Whatever the case, the most important thing is getting an effective cardio workout a few times a week. If you have (or just want) to do it inside, the fan bike is a great way to do it, and the Assault Air Bike is the best fan bike that exists.

More resources for effective cardio machines:

What's the best multi-tool?

The best multi-tool is the Victorinox SwissTool™ Spirit. Don’t believe me? Read the reviews.

Victorinox SwissTool™ Spirit

I bought mine several years ago with a serrated blade. It’s as beautiful as it is functional. I keep it in my laptop bag in its leather pouch and use it almost every day. Highly, highly recommended.

What do I use it for? Opening cardboard boxes, slicing through plastic packaging, tightening screws, framing photos, scratching my name into bathroom stalls (j/k), removing stray threads, cutting wires, stripping wires, tightening bolts, etc. Essentially I try to use this thing as much as I can because I’d rather use one tool even if it’s not the best for the particular task then go to the garage to get a bunch of specific use tools. Unless it’s a bigger job of course.

There is another beast out there worth recommending, and is definitely more well-known and probably more readily available too, and that’s the Leatherman Charge TTi. It’s also more expensive, and probably more than the average person needs. But it IS a beast.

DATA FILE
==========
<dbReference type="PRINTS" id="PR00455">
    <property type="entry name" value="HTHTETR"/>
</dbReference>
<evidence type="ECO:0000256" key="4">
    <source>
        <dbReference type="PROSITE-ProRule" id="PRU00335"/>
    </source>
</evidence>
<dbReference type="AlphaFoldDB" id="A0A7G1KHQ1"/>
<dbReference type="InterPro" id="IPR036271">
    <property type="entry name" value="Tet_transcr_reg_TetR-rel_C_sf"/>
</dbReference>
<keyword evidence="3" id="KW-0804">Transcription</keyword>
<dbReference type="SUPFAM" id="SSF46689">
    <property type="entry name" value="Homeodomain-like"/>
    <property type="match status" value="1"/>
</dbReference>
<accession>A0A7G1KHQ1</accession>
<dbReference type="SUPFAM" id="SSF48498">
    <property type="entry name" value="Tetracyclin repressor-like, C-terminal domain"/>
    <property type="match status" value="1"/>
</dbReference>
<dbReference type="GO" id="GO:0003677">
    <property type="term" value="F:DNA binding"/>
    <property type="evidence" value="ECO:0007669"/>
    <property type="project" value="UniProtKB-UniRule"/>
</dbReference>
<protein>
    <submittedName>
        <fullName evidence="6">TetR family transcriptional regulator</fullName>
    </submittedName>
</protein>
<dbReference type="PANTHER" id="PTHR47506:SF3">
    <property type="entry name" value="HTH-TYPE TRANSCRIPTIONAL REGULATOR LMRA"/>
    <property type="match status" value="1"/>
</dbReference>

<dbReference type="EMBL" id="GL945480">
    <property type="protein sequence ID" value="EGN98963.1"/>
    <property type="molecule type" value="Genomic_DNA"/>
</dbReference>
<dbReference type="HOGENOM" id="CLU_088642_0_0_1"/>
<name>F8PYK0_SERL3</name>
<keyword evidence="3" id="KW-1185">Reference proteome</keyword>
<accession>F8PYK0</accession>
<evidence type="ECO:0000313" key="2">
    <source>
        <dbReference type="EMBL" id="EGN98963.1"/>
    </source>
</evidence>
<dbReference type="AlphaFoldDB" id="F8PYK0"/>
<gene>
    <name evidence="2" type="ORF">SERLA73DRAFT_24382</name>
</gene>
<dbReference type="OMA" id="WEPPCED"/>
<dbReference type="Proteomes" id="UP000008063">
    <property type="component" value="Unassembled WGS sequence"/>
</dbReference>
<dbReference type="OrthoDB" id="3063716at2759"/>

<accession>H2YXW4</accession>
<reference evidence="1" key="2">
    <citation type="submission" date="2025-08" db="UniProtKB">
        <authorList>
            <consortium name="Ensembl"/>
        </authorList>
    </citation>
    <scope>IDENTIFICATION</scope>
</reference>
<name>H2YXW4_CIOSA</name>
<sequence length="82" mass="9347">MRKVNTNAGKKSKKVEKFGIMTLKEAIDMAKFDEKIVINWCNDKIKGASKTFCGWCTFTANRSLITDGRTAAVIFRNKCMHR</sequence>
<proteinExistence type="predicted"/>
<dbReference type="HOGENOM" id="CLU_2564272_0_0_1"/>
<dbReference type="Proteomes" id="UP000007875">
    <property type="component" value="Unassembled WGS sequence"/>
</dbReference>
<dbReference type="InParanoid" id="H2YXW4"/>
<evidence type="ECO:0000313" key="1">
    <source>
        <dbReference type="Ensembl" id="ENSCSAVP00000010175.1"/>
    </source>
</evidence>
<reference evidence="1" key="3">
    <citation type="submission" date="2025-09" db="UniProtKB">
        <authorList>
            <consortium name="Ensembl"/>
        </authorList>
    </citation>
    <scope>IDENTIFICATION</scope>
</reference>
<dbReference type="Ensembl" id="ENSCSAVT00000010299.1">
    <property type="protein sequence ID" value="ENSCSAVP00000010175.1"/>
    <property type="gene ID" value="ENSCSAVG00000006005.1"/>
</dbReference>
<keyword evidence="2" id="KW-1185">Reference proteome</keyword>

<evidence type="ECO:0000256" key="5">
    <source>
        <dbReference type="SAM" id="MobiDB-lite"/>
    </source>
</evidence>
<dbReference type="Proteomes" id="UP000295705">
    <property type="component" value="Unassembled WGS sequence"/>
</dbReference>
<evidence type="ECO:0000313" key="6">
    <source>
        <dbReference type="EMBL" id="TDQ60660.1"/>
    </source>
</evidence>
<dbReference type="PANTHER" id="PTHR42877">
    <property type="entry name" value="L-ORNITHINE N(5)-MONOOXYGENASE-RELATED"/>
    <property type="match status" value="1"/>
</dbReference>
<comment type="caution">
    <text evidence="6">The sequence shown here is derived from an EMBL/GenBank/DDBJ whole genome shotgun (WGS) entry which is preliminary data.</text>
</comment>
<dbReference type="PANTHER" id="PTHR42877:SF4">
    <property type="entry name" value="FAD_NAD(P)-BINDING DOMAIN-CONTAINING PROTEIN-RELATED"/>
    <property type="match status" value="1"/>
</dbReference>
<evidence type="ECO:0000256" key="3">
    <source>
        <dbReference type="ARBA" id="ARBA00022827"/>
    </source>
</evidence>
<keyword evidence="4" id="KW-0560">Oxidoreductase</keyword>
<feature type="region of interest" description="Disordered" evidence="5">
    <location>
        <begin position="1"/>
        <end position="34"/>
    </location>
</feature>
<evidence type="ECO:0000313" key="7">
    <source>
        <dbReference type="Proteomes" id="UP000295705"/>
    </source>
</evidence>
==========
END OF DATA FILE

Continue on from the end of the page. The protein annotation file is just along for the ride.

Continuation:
What's the best drink?

The best drink is water.

Water in a glass

Did you really have to ask? Oh, you didn’t? Well, your un-vocalized suspicions have now been confirmed.

What's the best beer?

Belgium tripels. Specifically, the Tripel from St. Bernardus Brewery.

I’m not the only one that has high praise of the St. Bernardus Tripel. Beeradvocate and Ratebeer both give the beer very high ratings. And they’re all correct; it’s delicious.

What's the best blender?

The best blender is the Vitamix 5200. If you’re in the market for a blender, GET IT NOW.

Vitamix 5200 Standard Blender

“Wait a minute,” you might be saying. “That blender is hundreds of dollars! You’re crazy!” Yes. And I’ll just tell you over and over again that it’s worth every single penny. And you’ll agree with me.

And then you might say, “but I don’t even use a blender that much.” And I’d tell you over and over again that you should because it’s an amazing tool for blending up leafy greens and other fruits and vegetables which are absolutely wonderful for you and if you care about your health you’ll want to eat a lot of them. Phew, run-on sentences.

If you’re looking to save a few bucks, you can readily get a certified reconditioned standard model direct from Vitamix. I highly recommend the reconditioned models - I bought one myself and have used the thing 2-3 times a day for nearly six years.